Any conviction for tax evasion, domestic abuse, fraud, "moral turpitude," or "lewd or lascivious behavior" could trigger a board investigation, according to James Hilliard, a health care attorney in Walpole, MA, who frequently represents physicians in such cases. "The board will first investigate to see if the behavior could affect your practice, or if it represents a potential risk to your patients," he says.

Hilliard cited one case in which he represented a doctor who'd been convicted of tax evasion. While that might seem unrelated to one's medical practice, it turned out that the crime exposed his patients to an invasion of their medical privacy. "To prove its case," Hilliard explains, "the government subpoenaed his records. He refused on the grounds that they were privileged. But while the government couldn't force him to produce all his records, the court ruled that he did have to turn over those for specific patients."

If there have been multiple convictions involving alcohol, the board is more likely to act. Hilliard recently represented a physician who'd been arrested and pled guilty to a charge of driving under the influence. The doctor reported his conviction to the state medical board on his license reapplication, as required. "Because it was his first offense," says Hilliard, "the board simply cautioned him. But if he's convicted again for a similar offense, he'll probably be sanctioned."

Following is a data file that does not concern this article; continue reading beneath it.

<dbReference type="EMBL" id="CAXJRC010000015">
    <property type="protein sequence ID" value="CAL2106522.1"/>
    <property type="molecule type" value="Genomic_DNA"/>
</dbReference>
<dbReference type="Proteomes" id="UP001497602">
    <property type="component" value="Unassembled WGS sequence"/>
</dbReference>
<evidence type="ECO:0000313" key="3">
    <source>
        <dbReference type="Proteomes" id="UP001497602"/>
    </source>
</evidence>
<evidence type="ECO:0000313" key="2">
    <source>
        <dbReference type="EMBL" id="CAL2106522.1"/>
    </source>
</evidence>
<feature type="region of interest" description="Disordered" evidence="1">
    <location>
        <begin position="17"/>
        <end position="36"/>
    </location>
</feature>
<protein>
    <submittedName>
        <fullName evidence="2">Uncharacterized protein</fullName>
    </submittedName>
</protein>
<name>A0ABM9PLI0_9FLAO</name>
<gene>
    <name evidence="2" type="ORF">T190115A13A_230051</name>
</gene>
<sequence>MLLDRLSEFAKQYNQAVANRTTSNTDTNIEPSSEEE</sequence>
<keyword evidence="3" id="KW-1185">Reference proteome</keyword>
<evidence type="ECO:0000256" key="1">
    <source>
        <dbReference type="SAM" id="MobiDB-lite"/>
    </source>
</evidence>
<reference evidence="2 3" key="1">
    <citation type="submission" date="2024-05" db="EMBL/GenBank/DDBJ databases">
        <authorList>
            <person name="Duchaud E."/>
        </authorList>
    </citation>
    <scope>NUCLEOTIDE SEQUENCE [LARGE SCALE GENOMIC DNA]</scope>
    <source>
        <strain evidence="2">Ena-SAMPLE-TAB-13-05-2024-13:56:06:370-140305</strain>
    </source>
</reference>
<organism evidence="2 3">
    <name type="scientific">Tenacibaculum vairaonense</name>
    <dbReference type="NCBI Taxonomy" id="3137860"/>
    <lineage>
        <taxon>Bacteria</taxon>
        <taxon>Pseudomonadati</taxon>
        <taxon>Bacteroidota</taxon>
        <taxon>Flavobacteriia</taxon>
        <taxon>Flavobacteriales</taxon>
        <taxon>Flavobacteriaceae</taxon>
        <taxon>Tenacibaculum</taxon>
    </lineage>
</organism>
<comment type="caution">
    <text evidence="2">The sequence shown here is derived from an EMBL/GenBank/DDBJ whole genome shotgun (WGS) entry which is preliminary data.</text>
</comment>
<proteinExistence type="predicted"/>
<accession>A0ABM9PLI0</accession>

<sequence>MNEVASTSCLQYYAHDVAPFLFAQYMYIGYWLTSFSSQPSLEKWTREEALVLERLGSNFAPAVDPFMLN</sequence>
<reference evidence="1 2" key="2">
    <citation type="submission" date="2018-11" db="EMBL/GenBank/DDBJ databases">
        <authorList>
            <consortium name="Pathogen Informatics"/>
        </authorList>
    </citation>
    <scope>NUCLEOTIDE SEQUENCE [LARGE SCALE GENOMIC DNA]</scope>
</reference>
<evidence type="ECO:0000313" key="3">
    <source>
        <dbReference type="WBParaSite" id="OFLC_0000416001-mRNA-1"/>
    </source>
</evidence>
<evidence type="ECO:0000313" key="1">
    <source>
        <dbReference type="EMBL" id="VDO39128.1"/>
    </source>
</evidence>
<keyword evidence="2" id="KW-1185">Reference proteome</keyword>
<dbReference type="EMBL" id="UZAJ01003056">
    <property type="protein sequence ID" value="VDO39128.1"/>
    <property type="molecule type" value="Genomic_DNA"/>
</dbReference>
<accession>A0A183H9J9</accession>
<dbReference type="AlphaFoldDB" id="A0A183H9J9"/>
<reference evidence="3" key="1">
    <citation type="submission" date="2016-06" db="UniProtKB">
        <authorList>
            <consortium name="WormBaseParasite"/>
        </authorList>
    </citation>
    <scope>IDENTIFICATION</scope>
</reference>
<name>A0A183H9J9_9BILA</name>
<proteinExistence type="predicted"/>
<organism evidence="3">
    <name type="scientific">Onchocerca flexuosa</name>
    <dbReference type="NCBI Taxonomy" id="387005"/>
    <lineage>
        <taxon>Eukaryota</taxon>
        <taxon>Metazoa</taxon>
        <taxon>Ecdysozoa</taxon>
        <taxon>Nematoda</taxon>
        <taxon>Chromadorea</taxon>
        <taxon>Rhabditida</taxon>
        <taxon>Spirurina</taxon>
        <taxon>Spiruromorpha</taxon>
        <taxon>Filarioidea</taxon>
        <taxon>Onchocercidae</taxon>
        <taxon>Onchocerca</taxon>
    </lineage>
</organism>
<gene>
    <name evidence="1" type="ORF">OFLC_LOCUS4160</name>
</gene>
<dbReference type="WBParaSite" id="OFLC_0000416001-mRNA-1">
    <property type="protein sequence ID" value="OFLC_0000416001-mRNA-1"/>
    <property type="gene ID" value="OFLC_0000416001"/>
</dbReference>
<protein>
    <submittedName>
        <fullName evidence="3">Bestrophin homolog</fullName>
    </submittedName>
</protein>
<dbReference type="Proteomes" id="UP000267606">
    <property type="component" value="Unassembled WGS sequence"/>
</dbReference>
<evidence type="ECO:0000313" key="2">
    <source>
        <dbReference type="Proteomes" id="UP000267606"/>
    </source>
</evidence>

In most states, drunk driving convictions will at the very least trigger a state board investigation to see if there's evidence of impairment or addiction. That may involve interviews with colleagues and hospital staff, plus a medical or psychological evaluation. If the investigation shows no risk to patients, the physician will usually be referred to a 'diversion' program as an alternative to disciplinary action.

"Most state boards won't suspend or revoke a doctor's license unless the evaluation shows that there's a chronic alcohol problem with evidence of impairment during practice," says Steven I. Kern, a health care attorney in Bridgewater, NJ. "If there are multiple convictions, however, that's pretty strong evidence of chronic abuse."

Kern has also handled cases involving so-called moral turpitude. For example, he currently represents a physician who was arrested for running down the street nude, which triggered an investigation. "The state board can order a medical or psychological evaluation based on any incident that suggests a physical or psychological problem that could adversely affect your ability to practice medicine—even if there's no direct evidence that it has.

"When you're a licensed professional," Kern cautions doctors, "your life's an open book. Anything you do outside the office can get you in trouble as easily as anything you do in your practice."

 

Berkeley Rice. Putting your license at risk. Medical Economics 2002;21:85.